Isle of Fight

When a battle over public housing engulfed Galveston, the question wasn’t whether officials could reach a compromise. It was whether they wanted to compromise in the first place.
Isle of Fight
Illustration by Thomas Fuchs

When I heard this summer that a big fight was brewing in my hometown of Galveston over public housing, I could not resist driving to the coast to find out what was going on. When I made my way onto the Gulf Freeway, I performed the ritual of opening wide the windows of my SUV to admit the fresh smell of sea breezes. The Island has not been my home for many a year, but when someone asks me where I am from, I always say Galveston. I may live in Austin, but when you’re BOI—“born on the Island,” as we say—it’s a life sentence.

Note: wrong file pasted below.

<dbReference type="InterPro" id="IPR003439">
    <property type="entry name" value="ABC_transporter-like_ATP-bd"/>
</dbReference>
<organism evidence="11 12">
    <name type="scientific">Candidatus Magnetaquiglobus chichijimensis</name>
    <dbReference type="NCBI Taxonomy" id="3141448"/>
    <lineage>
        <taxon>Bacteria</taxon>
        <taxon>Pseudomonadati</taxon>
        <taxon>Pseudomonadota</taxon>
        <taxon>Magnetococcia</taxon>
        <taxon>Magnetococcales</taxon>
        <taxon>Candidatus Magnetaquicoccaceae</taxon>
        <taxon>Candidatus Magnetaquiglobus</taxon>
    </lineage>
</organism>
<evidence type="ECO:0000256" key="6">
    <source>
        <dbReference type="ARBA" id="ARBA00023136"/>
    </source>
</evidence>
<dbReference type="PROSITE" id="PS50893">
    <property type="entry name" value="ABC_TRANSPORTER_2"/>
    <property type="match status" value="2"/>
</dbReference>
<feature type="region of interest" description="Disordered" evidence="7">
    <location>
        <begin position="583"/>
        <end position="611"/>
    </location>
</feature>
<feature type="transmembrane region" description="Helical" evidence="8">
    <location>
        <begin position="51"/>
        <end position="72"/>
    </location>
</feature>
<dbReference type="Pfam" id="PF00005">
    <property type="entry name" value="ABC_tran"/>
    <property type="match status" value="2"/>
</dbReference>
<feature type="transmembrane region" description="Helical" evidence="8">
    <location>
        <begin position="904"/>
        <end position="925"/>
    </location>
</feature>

One reason I was drawn to the battle is that this is a presidential election year, and I was curious to see if politics in Galveston is in as much turmoil as it is everywhere else. We live in a time when the public is increasingly alienated from the political process and politicians. The culprit is gridlock, a circumstance that calls to mind the worst aspects of contemporary politics—intransigence, hyper-partisanship, and the breakdown of civility. I hoped I would find that Galveston was an exception to the rule, but to be honest, my expectations were not high.

Politics there has always been

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